Penske Focuses on Fuel, Maintenance to Ensure Performance in Winter Months
Cold temperatures, snow, ice and road debris can create challenges for Class 8 tractors and trailers during the winter months, and improperly maintained trucks run a higher risk of breakdowns. Downtime can result in missed delivery windows and poor service.
Proper pre- and post-trip inspections along with regular preventive maintenance can keep equipment running and there are certain components that often require extra care. Penske takes several steps to ensure uptime as temperatures drop, including treating fuel with winter additives to maintain vehicles’ performance and having technicians check specific components.
The Importance of Fuel
Diesel fuel behaves differently than gasoline because it is a middle distillate containing paraffin — a wax — that causes fuel to gel as it cools.
If that occurs, it can clog up a diesel fuel line and cause the trucks not to start. Engine failure due to the fuel line and filter freezing and corrosion can be costly and time-consuming to remedy, which is why Penske pre-treats fuel at 225 of its 370 locations with additives that will prevent diesel fuel gelling.
Penske uses three levels of treatment based on the average temperatures of the regions where the fueling sites are located. Treatment starts in the Carolinas and Tennessee and covers everything north of that.
Some locations receive a marginal or normal winter blend. In extreme winter locations, Penske uses a mixture of fuel additives and kerosene to lower the cold filter plug point — further the lowest temperature at which diesel fuel can pass through a filtration device — to -18 to -20 degrees.
Treatment typically begins on Nov. 1 and goes into March. Penske recommends carriers fuel at Penske locations to ensure they are receiving fuel that has been adequately treated. Penske tests its underground storage tanks once every two weeks during the winter months and tracks the cloud point and water point.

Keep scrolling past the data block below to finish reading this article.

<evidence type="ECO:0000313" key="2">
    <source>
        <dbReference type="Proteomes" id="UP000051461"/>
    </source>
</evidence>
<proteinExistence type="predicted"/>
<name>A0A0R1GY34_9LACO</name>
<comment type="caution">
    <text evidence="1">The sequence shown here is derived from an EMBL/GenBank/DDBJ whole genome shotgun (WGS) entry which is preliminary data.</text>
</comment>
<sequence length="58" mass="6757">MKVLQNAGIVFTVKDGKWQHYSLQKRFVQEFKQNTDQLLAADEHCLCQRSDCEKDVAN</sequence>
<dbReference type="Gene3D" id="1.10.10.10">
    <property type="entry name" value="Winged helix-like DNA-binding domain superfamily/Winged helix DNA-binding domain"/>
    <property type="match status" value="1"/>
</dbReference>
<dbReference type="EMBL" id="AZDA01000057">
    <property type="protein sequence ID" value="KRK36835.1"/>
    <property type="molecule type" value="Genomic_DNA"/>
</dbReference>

If drivers cannot fuel at a Penske location and are in an area where ambient temperatures are expected to drop below the Cold Filter Plugging Point (CFPP) of the fuel, they can treat vehicle saddle tanks. Penske recommends drivers use one bottle of Red Alert, an extreme temperature fuel de-icer, per saddle tank and allow the vehicle to run long enough for the product to circulate through the fuel system before it shuts down for the night. Red Alert will also reliquefy gelled fuel, if necessary.
As temperatures drop, Penske technicians check engine block heaters and fuel-water separators and their heating elements along with alternators, batteries, air dryers, starting systems, and auxiliary power units or diesel-fired heaters. Wiper blades should be in proper condition, and windshield washer solvent with de-icer needs to be replenished regularly to ensure drivers can keep the windshield clear.
Technicians also test the battery and clean the connections as batteries can fail under the high starting load they face in cold weather. To ensure the operation of the cab heater and defroster, the engine cooling system and belts and hoses are all examined.
Diesel exhaust fluid systems need to be examined to ensure the heating system is working. Otherwise, vehicles could derate in the cold weather due to poor NOx conversion.
Tire condition is also essential in icy and snowy conditions and tread thickness should be a minimum of 5/32-inches for winter driving. During pre- and post-trip inspections, drivers should check mud flaps and replace them as necessary. Drivers should also ensure tire chains are in proper condition and that they have working flares and triangles.